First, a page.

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With the tourists frightened away by Kashmir's separatist struggle, the famous Dal Lake is slowly succumbing to pollution.
In June, Indian environment minister Jairam Ramesh committed another $225 million — $60 million of which the central government has already rubber stamped — to build sewage treatment plants, purchase de-weeding machines and resettle nearly 10,000 families who live on the lake's network of islands. But Kashmir has been throwing money at the problem for years, and resettling the families who live in the lake would be tantamount to destroying it.
A two-hour shikhara ride along the shore and through the winding canals reveals that while claims of the lake's great beauty are somewhat exaggerated — it is by no means a crystal clear, glacial teardrop like Lake Tahoe — it boasts a unique and vibrant culture.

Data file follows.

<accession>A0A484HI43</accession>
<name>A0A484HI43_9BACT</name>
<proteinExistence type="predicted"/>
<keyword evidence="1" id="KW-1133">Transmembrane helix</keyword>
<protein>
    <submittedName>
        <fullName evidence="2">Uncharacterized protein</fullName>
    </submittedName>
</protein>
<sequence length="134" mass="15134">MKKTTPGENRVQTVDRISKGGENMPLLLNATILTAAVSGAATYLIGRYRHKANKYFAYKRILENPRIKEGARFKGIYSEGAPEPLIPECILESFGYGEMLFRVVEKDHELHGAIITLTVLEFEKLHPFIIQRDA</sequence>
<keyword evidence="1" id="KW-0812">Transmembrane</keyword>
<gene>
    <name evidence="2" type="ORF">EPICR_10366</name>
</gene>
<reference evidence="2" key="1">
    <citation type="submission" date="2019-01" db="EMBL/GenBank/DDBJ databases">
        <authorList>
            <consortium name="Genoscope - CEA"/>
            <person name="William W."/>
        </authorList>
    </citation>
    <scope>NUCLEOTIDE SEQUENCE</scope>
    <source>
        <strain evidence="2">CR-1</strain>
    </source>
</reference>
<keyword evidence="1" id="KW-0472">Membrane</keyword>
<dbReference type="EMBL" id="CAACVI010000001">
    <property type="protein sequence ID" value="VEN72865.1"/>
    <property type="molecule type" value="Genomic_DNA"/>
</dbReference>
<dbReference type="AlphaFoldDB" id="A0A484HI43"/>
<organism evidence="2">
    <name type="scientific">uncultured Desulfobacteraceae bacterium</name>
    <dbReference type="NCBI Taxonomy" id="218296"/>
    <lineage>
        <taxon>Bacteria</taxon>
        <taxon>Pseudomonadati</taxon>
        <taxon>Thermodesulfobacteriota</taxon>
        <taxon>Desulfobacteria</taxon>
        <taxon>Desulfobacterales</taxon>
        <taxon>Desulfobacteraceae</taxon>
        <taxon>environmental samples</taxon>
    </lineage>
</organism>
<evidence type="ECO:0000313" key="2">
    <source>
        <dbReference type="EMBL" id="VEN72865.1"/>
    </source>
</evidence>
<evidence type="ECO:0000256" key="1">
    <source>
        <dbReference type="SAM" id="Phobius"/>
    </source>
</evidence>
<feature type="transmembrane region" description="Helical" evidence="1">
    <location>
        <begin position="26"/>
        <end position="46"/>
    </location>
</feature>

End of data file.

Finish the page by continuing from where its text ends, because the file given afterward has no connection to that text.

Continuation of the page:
The enormity of the task at hand is also clear. Everywhere, clawing weeds choke the passages, and the water is covered with tiny specks of green algae, massing like something out of B-grade science fiction. The reason the plant life is so prolific — excessive fertilizer in the water — is evident, too.
From secluded pipes that are easy to spot from inside the lake, the coffee brown sewage of the city of Srinagar glugs untreated into the water. Though some years ago 6,000 families deemed to be “encroachers” without legitimate claim to houses in the lake were pushed out, the cleanup effort now appears to be limited to half-a-dozen dredging and weeding platforms — which patrol the waters, belching smoke, when the whim strikes their operators.
According to locals, it's a haphazard, rearguard action with little hope of success. The 6,000 displaced families have been replaced by some 20,000. The city's much discussed sewage system shows no signs of building itself. And even the dubiously expensive deweeding machines, parked in convenient proximity to shore while I was in town, seem to remain idle most of the day.
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